Word got around, and when the publisher of the For Dummies line of books went looking for someone to write Scrivener For Dummies, the Twitterverse served up several names, including mine (thank you!). During our initial call, when the acquisitions editor at Wiley asked if I’d like to submit a proposal I bit back a girly squeal and calmly said something like, “Yes.”

Apparently they liked it—and possibly also my platform of former students and current blog followers—and I got the job.

Found it!

Last week, my book finally hit store shelves. No, it’s not what I expected to create when I started writing more than three years ago. I thought my first published book credit would be an emotional, exciting romantic suspense with a blurb from my favorite author and a hot guy on the cover (hey, if you’re gonna dream, go big).

Instead I have the pointy-chinned Dummies Man on the spine. Not exactly an alpha male, but he has his own appeal.

Scrivener For Dummies may not be a romance, but my love for my subject is still on the pages. My voice is still there in every paragraph. And my heart still does flips when I spot the black and yellow cover on the shelf at Barnes & Noble.

I followed my passion and something unexpected happened. It’s not the path I expected to take—and I haven’t given up on my dream of publishing romantic suspense—but I’m certainly not complaining about the detour.

Has your passion for something ever taken you in an unexpected, but positive, direction?

Winners from Brenda Novak and Breast Cancer Posts!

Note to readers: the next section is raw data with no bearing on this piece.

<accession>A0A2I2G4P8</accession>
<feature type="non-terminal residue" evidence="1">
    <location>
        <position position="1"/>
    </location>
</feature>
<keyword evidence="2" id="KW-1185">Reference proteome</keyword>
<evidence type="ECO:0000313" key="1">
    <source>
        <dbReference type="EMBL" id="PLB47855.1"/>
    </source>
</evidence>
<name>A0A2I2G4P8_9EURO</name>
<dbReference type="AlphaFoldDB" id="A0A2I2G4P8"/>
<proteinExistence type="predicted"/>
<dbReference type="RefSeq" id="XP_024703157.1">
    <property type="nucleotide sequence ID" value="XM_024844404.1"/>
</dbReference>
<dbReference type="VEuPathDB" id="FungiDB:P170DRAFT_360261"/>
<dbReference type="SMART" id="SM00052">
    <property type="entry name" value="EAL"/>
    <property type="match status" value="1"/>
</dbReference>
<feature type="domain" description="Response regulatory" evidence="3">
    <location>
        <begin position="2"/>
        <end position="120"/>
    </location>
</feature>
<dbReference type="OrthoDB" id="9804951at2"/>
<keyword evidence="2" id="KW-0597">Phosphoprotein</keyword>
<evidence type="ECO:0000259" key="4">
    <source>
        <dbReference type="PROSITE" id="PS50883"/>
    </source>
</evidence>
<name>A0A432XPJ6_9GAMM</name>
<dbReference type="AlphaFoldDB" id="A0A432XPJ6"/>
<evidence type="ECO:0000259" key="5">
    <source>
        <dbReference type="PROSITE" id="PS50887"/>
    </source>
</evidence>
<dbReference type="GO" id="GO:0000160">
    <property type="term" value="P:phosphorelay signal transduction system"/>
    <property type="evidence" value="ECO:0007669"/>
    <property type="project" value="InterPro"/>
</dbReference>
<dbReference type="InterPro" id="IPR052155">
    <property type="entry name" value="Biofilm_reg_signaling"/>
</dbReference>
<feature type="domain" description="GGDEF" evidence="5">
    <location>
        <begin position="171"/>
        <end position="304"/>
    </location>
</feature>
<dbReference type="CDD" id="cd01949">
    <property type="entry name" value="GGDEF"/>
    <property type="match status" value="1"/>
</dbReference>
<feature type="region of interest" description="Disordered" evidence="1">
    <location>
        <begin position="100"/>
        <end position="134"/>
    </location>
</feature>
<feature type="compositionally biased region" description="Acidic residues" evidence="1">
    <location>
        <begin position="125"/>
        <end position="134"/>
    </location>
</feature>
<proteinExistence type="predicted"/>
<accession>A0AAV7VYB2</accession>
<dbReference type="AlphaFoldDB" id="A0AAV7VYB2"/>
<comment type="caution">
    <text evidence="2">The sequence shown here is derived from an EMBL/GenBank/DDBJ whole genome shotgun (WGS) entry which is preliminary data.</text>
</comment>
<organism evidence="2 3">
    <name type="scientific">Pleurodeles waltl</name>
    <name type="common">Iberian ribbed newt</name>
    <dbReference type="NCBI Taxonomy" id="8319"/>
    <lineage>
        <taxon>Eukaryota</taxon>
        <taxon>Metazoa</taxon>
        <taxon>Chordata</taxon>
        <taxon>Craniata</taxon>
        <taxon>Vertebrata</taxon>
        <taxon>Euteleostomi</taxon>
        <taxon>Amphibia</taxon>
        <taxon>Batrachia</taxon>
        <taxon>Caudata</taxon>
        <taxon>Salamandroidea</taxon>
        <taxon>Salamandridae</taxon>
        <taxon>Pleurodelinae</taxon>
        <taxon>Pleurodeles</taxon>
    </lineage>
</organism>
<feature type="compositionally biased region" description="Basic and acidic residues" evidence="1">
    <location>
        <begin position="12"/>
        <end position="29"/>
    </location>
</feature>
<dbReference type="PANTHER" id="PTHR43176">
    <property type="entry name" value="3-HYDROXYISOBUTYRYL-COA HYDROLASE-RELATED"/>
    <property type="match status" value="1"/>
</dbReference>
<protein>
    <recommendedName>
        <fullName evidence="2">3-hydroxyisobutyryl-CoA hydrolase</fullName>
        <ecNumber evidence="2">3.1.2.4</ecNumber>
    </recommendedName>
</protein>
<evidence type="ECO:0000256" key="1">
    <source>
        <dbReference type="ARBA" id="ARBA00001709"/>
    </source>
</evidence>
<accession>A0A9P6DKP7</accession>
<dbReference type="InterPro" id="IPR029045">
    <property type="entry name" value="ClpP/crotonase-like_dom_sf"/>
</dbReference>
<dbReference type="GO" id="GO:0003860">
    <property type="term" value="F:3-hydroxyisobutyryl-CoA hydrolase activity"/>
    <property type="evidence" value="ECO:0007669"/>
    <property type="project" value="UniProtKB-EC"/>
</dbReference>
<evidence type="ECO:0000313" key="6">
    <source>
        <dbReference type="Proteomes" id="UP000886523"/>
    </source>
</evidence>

Congratulations to Cris (from August 22nd 6:25AM post), you’ve won the THREE WEDDINGS AND A MURDER and FIRST DO NO EVIL giveaways in our fight against breast cancer!

Congratulations to Kitty Katz Mom.  You’ve won a Brenda Novak tote with an autographed copy of WHEN LIGHTNING STRIKES inside!

Congratulations to C. K. Crouch. You’ve won the audio version of WHEN LIGHTNING STRIKES from Brenda Novak!



To claim your prize, please email us here with your preferred email (and snail mail if you are the winner of the tote). Snail mail winner must have a USA address. 

Brenda Novak Struck by Lightning

Brenda Novak was struck by lightning — but don’t worry she’s okay.  It’s the kind of lightning that wins Rita awards, not the kind that puts you in the hospital!  Her new book, When Lightning Strikes, is coming out in one week, August 28th.  To celebrate, she is here, via video interview, to tell us about it, how she researches her books, and her fantastic work raising money for diabetes.

Even better, two — yes that is right TWO — readers who comment below will win prizes.  The first prize is a Brenda Novak tote with an autographed copy of When Lightning Strikes inside, AND the second prize for another lucky reader is an audio version of the same brand new book!

So don’t be shy, let us know what you think, a great prize may be waiting just for you!

And on Thursday, August 23rd, not only will we be announcing the winners, but posting a fourth video in which Brenda tells us about some of her most embarrassing moments and whether she’s wearing anything under her skirt.  <G>

First up, Brenda tells us about her new book and what success means to her.

Brenda discusses her research method including a trip to a very scary prison cell

Diabetes Research is extremely important to Brenda.  Here, she talks about how she raised over 1.6 million dollars and the son who inspired her to do it. (Click here if you’d like to find out more, and  here if you’d like to make a donation.)

Please leave a comment below to join in the conversation and automatically enter the prize drawing.  Just click on the link that says “Leave a Comment” (below, next to the tags).   Stop by on Thursday to see if you’re one of our two lucky winners  and to find out just what Brenda is wearing under her skirt!  (Winners are chosen randomly and must live in the U.S.  Chances of winning depend upon numbers of entrants.)

See you there!